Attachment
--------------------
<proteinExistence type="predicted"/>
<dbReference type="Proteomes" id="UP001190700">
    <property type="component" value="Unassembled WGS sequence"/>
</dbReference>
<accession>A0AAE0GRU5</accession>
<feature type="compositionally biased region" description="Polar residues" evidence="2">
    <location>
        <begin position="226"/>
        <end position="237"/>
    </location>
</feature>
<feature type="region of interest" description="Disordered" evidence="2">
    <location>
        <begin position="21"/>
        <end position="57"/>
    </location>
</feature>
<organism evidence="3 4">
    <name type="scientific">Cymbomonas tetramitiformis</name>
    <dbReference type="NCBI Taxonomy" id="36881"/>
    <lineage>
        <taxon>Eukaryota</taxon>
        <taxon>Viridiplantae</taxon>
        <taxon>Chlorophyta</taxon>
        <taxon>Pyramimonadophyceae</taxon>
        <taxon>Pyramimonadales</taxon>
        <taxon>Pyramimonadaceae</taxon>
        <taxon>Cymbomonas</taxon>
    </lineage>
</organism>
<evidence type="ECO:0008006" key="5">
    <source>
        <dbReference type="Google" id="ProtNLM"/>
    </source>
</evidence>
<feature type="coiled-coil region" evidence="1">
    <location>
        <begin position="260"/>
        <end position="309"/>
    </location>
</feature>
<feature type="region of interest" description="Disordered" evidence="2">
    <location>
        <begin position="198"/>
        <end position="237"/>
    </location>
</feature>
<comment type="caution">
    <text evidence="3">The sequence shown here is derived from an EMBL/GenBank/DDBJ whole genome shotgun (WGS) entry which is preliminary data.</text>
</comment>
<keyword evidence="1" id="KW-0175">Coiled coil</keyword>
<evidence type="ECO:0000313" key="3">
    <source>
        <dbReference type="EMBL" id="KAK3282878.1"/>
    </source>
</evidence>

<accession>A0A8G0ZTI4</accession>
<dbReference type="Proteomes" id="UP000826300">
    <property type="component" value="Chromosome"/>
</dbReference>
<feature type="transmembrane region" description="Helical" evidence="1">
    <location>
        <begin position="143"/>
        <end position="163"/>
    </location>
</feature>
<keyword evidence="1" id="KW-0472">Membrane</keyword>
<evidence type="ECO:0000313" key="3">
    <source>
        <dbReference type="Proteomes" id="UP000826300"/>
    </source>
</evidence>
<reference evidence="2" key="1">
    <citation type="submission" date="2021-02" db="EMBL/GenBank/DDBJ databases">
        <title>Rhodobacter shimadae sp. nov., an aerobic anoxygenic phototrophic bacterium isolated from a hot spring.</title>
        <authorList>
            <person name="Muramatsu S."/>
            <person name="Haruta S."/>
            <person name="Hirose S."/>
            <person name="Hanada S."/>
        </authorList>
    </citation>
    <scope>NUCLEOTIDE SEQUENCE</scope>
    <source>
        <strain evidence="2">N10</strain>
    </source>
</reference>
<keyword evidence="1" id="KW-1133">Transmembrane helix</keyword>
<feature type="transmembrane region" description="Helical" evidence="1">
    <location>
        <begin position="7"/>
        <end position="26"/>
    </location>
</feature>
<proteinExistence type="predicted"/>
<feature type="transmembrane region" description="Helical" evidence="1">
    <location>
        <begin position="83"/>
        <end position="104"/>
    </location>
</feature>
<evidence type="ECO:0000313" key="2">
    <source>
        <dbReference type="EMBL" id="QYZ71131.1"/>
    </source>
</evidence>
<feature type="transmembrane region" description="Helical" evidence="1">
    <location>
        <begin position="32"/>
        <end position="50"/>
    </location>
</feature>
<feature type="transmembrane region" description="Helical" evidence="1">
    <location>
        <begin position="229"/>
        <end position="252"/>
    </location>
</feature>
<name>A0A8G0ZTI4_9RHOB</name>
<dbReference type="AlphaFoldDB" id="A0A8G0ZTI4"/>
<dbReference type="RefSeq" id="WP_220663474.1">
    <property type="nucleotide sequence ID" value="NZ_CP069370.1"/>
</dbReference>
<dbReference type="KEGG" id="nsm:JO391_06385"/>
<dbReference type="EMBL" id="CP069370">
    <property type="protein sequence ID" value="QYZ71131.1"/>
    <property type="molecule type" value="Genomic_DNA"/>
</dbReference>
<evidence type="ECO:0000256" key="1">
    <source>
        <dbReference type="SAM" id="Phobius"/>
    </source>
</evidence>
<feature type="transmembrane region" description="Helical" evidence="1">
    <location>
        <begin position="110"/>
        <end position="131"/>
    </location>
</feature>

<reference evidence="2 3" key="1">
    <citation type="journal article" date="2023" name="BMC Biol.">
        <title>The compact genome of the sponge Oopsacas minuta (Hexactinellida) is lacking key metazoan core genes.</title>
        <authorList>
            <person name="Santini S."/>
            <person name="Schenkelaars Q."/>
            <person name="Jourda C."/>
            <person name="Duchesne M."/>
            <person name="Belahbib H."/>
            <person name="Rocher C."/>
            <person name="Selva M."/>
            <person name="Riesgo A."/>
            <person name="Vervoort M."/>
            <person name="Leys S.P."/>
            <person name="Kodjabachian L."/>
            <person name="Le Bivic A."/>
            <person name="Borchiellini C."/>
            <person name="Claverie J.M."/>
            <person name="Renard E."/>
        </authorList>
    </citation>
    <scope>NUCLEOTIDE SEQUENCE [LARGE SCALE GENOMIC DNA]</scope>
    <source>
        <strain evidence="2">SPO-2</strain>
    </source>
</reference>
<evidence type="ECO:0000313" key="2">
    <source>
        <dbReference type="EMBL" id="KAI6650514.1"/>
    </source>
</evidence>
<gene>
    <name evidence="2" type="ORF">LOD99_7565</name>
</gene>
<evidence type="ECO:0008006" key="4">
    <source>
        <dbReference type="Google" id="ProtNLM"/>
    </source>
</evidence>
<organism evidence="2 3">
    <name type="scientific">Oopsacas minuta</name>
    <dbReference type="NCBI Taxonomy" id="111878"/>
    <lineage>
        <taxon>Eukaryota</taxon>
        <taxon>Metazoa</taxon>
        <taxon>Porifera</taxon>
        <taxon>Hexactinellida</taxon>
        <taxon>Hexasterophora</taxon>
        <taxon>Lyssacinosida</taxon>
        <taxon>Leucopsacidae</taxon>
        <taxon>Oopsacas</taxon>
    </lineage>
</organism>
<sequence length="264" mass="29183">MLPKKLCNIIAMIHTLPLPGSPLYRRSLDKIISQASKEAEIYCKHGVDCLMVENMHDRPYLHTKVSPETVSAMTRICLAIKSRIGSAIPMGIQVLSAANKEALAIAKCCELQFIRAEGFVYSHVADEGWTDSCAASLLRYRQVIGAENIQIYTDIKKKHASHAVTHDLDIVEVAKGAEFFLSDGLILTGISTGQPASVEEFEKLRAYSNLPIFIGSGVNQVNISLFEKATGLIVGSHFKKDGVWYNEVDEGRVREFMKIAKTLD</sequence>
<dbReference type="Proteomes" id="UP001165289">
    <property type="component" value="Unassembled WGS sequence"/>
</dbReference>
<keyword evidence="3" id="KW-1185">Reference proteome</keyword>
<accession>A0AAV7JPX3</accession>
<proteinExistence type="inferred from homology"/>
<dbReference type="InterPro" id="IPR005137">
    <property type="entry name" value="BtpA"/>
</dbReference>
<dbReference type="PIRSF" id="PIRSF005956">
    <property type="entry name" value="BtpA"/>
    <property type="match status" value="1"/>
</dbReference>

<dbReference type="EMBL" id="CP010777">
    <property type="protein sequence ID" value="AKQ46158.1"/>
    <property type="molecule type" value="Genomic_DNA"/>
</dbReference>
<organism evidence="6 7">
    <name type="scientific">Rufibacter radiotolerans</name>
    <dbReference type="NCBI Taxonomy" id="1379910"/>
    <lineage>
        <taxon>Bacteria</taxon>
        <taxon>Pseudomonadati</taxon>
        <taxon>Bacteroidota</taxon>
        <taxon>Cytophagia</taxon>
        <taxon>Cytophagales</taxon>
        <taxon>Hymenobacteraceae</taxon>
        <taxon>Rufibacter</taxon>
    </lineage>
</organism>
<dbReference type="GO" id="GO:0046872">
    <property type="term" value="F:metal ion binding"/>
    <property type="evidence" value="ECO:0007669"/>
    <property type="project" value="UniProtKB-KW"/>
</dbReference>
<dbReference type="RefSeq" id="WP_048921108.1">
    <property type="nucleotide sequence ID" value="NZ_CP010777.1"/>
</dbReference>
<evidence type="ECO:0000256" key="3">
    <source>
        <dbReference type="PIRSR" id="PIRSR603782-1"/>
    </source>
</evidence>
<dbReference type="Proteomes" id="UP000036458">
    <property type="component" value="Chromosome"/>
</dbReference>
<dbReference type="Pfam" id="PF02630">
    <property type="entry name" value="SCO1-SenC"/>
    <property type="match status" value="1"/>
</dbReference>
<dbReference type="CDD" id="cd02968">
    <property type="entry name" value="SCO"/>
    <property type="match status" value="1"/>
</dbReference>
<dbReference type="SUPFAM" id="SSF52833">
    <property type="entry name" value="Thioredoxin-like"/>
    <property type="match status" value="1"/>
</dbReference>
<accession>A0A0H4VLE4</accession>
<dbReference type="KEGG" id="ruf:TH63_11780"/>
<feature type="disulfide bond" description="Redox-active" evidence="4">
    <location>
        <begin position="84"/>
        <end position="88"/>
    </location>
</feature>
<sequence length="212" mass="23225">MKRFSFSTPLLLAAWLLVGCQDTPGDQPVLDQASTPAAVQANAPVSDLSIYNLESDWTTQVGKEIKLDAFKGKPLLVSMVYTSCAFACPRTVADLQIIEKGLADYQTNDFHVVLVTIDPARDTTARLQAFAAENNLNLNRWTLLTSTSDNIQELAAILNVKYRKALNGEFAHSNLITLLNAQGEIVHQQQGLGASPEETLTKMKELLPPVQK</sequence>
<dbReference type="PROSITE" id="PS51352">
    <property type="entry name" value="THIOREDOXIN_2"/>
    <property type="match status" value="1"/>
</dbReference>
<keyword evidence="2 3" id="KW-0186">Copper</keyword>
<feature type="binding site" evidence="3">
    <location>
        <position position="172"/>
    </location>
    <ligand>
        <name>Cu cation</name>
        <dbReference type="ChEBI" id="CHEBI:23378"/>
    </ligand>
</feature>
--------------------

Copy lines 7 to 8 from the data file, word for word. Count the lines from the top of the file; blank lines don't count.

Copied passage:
    <location>
        <begin position="226"/>